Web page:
Lavish lifestyle of controversial boss behind £5billion Boohoo empire sounding the death knell for UK high streets

THE Boohoo boss who last week bought the Debenhams brand in a new death knell for the high street now controls a £5BILLION empire.

Mahmud Kamani — who ­pocketed £100million last year — is now in talks to scoop up Philip Green’s Arcadia brands Burton, Dorothy Perkins and Wallis for a reported £25million.

Controversial Boohoo bought the famous Debenhams name for £55million.

But crucially it did not snap up the stores themselves — leaving thousands of shop staff facing the dole and devastating Britain's already struggling town centres.

And in a further blow to ­traditional shopping areas, Boohoo’s property arm is now buying stricken stores at rock-bottom prices to turn them into luxury flats and offices — at vast profit.

There is no suggestion of wrongdoing in any of these ­activities — but critics say it is helping to destroy the high street.

The capture of Debenhams, one of Britain’s best-loved brands, highlights the astonishing rise of Boohoo, which only started trading in 2006 and after 15 years has a £5billion market valuation.

Besides Boohoo and Debenhams, it owns the brands boohooMan, PrettyLittleThing, Nasty Gal, MissPap, Karen Millen and Coast. But its success comes amid widespread criticism of its business dealings.

In December, Mahmud was hauled before a Parliamentary committee to explain why his suppliers paid illegally low wages.

Staff at a supplier to Nasty Gal were being paid just £3.50 an hour, or less than half the minimum wage of £8.72 for over-25s.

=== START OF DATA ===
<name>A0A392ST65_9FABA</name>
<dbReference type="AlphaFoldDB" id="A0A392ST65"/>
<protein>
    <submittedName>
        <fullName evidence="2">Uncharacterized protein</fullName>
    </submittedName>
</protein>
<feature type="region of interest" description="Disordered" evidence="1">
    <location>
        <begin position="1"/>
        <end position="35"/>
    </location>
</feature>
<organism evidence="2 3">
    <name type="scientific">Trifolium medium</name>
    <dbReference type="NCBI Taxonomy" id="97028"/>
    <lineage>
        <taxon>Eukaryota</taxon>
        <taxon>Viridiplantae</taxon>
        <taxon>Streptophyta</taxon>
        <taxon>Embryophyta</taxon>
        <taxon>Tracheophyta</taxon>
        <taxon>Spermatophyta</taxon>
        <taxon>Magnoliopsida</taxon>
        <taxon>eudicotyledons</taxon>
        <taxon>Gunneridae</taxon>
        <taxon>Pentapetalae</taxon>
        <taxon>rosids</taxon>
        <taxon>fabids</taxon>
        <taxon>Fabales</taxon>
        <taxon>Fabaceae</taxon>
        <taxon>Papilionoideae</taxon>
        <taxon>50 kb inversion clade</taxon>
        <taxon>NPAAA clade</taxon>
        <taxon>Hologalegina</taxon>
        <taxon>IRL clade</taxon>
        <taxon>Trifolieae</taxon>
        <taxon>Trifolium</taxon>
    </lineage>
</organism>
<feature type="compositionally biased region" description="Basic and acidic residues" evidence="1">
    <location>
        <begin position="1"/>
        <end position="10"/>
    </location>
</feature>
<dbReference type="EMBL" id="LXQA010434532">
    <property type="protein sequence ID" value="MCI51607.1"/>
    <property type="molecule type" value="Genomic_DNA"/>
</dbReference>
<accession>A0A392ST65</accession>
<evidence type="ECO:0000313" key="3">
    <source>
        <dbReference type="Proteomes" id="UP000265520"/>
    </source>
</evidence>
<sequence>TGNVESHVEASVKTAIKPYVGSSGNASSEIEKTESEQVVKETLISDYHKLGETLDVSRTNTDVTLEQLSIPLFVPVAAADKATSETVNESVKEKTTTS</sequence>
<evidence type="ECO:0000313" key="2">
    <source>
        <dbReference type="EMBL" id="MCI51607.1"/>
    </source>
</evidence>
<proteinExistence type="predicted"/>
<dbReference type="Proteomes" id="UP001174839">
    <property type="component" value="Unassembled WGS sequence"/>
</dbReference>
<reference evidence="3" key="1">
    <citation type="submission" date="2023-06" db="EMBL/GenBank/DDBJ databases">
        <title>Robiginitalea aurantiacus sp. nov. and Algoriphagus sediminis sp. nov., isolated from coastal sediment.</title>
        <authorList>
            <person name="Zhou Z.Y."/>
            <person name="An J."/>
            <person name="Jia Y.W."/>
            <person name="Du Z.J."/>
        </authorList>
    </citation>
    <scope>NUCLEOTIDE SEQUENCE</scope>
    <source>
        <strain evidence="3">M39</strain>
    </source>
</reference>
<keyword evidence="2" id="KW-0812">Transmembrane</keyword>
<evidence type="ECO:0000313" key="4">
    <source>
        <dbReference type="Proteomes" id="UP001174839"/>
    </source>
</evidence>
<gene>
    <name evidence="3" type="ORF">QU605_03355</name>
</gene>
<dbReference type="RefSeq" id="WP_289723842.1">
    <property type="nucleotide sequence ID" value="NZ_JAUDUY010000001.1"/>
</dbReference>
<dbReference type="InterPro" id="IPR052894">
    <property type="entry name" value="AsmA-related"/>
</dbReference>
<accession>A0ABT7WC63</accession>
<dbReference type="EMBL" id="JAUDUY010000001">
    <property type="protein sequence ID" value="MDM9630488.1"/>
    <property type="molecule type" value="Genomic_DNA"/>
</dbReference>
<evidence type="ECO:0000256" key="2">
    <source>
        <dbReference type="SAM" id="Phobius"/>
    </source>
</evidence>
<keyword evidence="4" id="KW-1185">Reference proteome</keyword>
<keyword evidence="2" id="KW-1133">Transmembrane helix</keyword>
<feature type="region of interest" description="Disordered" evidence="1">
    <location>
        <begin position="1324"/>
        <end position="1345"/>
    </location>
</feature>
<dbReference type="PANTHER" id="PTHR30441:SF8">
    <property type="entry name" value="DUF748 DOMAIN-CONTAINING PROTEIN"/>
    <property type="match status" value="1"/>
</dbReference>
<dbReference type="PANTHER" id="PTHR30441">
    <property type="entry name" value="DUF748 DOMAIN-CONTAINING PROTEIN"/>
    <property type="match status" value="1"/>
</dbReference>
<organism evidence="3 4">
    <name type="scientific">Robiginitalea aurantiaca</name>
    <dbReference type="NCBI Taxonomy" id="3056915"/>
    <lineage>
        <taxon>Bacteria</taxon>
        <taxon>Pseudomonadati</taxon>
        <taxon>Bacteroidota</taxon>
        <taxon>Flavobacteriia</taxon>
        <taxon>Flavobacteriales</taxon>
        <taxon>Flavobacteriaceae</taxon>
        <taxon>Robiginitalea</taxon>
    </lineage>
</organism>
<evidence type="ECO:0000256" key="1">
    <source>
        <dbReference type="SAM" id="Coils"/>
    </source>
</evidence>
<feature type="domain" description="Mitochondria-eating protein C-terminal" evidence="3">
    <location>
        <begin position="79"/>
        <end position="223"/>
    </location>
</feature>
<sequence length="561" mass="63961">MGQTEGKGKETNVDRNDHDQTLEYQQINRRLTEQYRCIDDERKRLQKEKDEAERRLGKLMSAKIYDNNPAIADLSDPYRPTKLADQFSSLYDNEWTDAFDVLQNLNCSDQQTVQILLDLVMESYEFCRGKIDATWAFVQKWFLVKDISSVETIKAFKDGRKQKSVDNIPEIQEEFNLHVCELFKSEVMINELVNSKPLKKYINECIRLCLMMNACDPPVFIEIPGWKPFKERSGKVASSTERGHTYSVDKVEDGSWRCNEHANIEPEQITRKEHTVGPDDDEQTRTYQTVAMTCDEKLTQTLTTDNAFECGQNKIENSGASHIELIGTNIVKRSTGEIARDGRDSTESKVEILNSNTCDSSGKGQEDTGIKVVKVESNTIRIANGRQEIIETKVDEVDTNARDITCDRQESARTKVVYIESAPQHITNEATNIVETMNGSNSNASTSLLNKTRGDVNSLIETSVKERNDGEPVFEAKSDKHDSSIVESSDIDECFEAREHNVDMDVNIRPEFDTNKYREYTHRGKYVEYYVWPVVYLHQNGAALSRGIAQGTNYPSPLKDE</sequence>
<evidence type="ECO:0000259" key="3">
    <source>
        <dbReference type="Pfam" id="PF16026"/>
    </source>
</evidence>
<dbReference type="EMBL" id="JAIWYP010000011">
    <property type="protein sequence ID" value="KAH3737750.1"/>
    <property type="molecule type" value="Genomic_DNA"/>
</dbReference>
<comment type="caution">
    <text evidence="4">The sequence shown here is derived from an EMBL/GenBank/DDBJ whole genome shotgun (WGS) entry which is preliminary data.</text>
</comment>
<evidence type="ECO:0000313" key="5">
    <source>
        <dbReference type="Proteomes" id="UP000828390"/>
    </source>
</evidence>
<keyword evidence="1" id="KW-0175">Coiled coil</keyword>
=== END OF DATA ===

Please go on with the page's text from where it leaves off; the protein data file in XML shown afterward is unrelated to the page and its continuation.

Scandal wiped £1billion off company’s value

Factories in Leicester supplying the company were accused of putting the health of employees at risk during the lockdown with ­inadequate social distancing, in a scandal that wiped £1billion off the company’s value.

An investigation by Alison Levitt QC found that Boohoo’s monitoring of the factories was “inadequate” and called the failure to assess the risk to workers ­during the coronavirus pandemic “inexcusable”.

The firm’s success — built on its cut-price fast fashion — has made the Kamani family vastly rich and able to enjoy a gaudy jet-set lifestyle.

Mahmud’s sons Adam, 31, Umar, 32, and Samir, 24, own homes and properties in New York, the Hollywood Hills, ­Mumbai, Dubai and London.

They also own a double-decker yacht in the Mediterranean and travel between Cannes and St Tropez by helicopter.

Umar owns a mansion and two £360,000 Rolls-Royce Phantoms, a £300,000 Lamborghini Aventador, a £92,000 customised G-Class Mercedes and a high-end Range Rover.

He is dating Moroccan model and fashion blogger Nada Adelle, 28, and hangs out with Jennifer Lopez, rapper P Diddy and actor Denzel Washington.

He paid a six-figure sum for Kylie Jenner to pose in a £15 PrettyLittleThing orange dress and hired ­Little Mix to do a PrettyLittleThing collection.